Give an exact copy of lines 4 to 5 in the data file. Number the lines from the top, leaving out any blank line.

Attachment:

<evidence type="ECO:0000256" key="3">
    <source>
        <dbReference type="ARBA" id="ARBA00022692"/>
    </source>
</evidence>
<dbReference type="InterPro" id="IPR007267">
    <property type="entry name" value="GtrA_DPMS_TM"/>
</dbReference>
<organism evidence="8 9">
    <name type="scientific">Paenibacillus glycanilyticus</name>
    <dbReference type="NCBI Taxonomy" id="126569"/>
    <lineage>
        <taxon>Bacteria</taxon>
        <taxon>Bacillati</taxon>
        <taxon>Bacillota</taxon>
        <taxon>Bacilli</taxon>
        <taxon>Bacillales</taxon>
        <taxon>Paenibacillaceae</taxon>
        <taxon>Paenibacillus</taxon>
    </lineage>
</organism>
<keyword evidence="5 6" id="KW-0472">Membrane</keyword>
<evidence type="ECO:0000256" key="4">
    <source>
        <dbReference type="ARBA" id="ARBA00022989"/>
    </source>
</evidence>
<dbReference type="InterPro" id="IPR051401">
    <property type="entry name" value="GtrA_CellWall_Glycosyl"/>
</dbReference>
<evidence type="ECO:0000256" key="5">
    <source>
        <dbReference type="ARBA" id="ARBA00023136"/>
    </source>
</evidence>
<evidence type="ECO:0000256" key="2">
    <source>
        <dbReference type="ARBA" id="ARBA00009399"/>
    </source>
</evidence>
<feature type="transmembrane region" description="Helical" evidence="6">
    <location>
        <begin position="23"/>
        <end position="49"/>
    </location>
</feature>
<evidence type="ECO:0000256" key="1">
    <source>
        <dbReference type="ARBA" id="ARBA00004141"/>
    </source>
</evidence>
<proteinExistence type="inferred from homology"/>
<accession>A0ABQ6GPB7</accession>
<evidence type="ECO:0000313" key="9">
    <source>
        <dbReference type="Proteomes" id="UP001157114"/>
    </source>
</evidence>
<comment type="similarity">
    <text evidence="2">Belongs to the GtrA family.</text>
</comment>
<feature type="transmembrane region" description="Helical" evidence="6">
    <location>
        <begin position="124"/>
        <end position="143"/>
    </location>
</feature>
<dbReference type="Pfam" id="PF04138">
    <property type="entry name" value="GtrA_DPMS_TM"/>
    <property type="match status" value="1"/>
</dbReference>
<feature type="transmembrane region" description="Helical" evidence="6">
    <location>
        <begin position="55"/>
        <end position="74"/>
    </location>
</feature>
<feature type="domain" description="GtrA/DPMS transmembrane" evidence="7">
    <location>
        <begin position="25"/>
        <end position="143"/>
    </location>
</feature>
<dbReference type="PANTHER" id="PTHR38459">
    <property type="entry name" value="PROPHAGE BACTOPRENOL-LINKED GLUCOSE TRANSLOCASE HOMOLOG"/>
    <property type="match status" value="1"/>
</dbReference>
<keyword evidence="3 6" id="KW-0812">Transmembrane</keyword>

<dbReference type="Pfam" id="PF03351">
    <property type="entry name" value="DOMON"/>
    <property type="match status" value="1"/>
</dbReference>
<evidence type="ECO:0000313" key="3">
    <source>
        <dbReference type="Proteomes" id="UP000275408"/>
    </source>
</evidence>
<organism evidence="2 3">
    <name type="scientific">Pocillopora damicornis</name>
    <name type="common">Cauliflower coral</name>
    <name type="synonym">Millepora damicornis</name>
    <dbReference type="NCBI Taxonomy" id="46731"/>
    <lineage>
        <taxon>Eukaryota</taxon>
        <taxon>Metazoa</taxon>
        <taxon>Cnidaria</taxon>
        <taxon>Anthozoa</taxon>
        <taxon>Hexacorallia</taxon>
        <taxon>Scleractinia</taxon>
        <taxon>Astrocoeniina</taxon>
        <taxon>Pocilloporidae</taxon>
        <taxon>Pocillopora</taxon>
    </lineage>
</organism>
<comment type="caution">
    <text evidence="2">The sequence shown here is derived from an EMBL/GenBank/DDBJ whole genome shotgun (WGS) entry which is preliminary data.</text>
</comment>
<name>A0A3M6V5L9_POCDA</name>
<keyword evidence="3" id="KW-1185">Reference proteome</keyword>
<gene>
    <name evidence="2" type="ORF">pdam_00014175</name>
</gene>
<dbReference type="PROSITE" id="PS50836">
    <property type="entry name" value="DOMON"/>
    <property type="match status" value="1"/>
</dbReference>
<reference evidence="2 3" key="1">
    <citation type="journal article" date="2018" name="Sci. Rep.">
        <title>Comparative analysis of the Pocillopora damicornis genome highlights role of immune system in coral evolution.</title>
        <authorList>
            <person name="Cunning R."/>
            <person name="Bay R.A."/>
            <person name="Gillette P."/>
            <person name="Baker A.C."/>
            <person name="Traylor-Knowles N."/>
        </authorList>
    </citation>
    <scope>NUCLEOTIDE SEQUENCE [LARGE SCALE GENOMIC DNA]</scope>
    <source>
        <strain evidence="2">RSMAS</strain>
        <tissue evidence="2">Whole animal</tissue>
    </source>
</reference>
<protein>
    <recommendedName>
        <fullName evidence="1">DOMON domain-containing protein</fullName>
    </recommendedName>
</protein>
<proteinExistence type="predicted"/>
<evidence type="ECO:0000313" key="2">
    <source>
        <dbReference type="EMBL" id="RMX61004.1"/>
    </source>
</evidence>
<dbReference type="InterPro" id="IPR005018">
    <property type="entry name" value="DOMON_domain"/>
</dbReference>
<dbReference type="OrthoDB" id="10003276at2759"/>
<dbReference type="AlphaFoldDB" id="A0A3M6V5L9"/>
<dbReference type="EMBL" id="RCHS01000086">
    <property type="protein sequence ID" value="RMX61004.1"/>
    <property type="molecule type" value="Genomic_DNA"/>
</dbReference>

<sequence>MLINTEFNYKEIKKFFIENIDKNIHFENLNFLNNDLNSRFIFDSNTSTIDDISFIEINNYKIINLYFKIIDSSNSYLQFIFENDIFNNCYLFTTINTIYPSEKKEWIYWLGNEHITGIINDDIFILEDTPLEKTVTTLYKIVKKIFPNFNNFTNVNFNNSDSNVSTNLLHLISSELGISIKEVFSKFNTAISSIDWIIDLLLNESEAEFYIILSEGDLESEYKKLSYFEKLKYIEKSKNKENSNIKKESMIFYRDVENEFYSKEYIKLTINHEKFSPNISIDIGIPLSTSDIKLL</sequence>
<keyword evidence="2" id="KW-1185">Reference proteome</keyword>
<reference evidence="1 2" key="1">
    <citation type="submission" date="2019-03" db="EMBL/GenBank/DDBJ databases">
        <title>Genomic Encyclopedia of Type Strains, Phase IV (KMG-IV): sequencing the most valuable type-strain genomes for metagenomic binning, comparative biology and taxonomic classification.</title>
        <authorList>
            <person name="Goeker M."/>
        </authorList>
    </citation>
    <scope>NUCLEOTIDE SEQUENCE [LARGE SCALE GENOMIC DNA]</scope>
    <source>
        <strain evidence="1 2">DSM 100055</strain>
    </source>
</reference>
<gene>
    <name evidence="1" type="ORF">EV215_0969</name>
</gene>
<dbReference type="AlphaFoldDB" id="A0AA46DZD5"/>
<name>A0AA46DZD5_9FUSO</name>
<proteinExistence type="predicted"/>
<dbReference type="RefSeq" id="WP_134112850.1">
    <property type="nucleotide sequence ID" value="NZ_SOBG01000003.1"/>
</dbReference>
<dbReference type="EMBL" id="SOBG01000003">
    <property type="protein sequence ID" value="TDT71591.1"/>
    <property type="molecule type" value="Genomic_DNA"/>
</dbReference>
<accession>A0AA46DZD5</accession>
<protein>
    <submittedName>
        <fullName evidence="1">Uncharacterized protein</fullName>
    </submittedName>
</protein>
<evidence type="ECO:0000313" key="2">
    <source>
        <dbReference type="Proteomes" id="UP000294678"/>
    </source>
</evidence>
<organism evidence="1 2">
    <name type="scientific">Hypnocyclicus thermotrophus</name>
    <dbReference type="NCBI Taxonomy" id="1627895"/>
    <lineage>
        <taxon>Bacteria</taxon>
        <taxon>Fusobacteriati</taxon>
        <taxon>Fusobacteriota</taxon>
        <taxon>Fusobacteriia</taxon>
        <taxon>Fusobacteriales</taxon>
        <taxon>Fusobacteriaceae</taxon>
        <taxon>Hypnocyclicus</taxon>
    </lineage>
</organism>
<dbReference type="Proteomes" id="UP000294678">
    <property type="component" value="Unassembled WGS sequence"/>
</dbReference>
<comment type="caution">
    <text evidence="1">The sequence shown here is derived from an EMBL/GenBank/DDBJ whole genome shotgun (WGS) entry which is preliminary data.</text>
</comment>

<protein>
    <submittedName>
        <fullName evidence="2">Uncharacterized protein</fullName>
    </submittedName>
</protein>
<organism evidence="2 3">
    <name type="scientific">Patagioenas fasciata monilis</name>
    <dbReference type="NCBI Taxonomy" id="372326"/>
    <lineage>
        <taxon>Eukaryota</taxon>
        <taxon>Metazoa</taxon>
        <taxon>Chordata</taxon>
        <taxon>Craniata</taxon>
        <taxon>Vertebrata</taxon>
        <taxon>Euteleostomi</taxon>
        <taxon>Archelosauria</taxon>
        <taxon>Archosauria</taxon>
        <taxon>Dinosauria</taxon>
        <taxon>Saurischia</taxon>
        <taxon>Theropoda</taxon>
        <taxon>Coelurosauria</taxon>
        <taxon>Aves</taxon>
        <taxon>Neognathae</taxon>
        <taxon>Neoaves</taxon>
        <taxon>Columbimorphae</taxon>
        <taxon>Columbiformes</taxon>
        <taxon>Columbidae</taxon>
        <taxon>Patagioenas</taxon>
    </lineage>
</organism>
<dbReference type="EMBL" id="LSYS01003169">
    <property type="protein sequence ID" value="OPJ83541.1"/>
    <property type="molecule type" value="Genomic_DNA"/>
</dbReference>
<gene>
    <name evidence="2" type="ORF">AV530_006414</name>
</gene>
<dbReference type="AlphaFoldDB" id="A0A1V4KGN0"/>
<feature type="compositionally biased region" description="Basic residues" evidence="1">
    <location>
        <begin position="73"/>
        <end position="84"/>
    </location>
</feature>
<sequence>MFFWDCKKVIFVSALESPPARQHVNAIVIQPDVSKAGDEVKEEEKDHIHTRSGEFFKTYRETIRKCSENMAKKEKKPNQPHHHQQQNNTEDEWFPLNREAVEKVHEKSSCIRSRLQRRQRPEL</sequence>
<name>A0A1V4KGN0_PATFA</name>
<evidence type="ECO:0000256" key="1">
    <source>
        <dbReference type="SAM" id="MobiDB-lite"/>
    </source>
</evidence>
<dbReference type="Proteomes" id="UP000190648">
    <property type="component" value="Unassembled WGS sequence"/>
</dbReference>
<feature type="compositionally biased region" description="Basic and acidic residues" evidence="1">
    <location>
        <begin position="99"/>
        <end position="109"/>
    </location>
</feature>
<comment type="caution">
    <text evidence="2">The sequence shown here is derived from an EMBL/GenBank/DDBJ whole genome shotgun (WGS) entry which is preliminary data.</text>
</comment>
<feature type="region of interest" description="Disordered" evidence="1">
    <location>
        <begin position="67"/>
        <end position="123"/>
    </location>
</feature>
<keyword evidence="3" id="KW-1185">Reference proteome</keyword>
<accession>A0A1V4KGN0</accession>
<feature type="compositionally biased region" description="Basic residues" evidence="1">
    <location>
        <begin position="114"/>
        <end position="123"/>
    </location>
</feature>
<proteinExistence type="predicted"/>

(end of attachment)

    </source>
</evidence>